Physical Therapy

A physical therapist can help athletes set and work on recovery goals by coaching as well as offering encouragement throughout the healing journey. They can also teach techniques for staying active, focused, and positive. Other than finding safe physical activities or ways of staying involved with sports during recovery, some additional areas of focus with a physical therapist may include balance, strength, and mobility. 

According to ChoosePT, sadness, anger, frustration, and lack of motivation can affect recovery. Fortunately, physical therapists understand how physical and mental wellness work together, so that they can help address emotional responses in addition to physical recovery.

Sports Medicine

These types of providers have special training in helping active people prevent injury and illness. They work with professional athletes as well as active adults, kids, and teens. Although sports medicine is not technically a medical specialty, those who practice it have extensive knowledge of restoring function to injured patients and supporting them to get back in action as soon as possible – some also have orthopedic surgical training!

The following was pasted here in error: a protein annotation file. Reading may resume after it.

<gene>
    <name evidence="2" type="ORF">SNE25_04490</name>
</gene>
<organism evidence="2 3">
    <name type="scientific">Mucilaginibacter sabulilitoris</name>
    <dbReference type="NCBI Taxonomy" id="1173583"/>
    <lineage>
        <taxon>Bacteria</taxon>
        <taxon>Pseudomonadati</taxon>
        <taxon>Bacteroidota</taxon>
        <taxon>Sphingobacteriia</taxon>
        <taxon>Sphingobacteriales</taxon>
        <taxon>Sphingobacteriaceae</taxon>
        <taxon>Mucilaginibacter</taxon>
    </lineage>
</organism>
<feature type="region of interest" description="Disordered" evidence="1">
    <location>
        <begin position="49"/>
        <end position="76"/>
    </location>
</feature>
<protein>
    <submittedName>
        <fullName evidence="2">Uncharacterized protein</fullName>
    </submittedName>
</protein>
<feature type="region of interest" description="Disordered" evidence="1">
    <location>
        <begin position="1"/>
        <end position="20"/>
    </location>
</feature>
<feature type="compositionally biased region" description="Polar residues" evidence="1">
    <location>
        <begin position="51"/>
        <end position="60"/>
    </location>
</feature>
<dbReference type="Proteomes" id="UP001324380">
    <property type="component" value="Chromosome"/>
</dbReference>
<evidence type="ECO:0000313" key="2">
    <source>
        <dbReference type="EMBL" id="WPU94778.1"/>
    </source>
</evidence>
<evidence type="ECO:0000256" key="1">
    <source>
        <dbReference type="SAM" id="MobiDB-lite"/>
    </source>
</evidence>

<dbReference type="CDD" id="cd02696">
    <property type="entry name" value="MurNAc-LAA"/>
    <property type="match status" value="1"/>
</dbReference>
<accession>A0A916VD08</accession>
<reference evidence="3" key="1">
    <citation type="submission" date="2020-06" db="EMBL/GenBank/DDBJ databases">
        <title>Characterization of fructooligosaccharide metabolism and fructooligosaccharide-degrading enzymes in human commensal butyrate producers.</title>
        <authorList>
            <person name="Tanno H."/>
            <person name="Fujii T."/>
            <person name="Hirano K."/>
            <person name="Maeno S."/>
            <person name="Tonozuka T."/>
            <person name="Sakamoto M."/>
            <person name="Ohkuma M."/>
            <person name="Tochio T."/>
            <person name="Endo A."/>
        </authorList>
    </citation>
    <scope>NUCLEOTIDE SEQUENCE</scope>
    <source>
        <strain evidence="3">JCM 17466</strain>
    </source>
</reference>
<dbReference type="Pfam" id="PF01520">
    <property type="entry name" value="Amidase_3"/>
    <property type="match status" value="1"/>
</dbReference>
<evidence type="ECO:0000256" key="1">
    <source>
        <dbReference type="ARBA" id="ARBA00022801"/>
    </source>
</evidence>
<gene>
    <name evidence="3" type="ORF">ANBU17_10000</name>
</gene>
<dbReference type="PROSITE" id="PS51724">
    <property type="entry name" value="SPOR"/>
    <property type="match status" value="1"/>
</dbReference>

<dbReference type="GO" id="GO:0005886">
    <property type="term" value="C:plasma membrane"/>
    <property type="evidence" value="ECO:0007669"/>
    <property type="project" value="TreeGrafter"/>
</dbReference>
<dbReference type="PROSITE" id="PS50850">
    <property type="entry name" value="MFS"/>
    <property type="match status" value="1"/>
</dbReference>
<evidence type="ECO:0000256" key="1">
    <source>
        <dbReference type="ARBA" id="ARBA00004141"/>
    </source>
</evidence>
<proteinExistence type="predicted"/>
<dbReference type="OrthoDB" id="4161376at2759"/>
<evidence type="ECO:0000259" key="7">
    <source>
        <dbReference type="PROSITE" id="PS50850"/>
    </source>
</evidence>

For children participating in sports, it’s imperative that the parent or guardian notes any signs of stress fractures, ankle sprains, knee and shoulder injury, cartilage injuries, tendonitis, exercise-induced asthma, a concussion, or other sports-related injuries. 


Sometimes surgery is needed to repair adversely affected cartilage and ligaments, align bones, or reposition a joint. Typically saved as a last resort, surgery for sports-related injuries is designed with restoring an athlete’s functionality in mind. With the combined efforts of an orthopedic surgeon and a physical therapist, it’s possible for patients to make a full recovery and return to the game as soon as possible.

Injury Prevention

While being active is undeniably beneficial to one’s physical health, everyone needs to take smart steps. Plus, being cautious reduces the risk of injury and lets athletes have stress-free fun! From wearing proper protective equipment to proactively stretching and hydrating before intensive exercise to simply recognizing body limitations and knowing when to stop pushing, there is a myriad of ways to prevent injury while participating in sports.

Improve Treatment Outcomes with the Best Physical Therapy EMR

Therapy and rehabilitation plays a vital role in helping patients recover after a sports injury—in fact, many providers tend to maintain active lifestyles themselves! Take a look at some of Raintree’s clients in action:

Our all-in-one platform is built for any type of therapy and rehab practice. Whether it be through powerful automation or flexible functionality, Raintree helps you grow past any problem, no matter the pain point as well as promotes healing and well-being for those affected by sports injuries.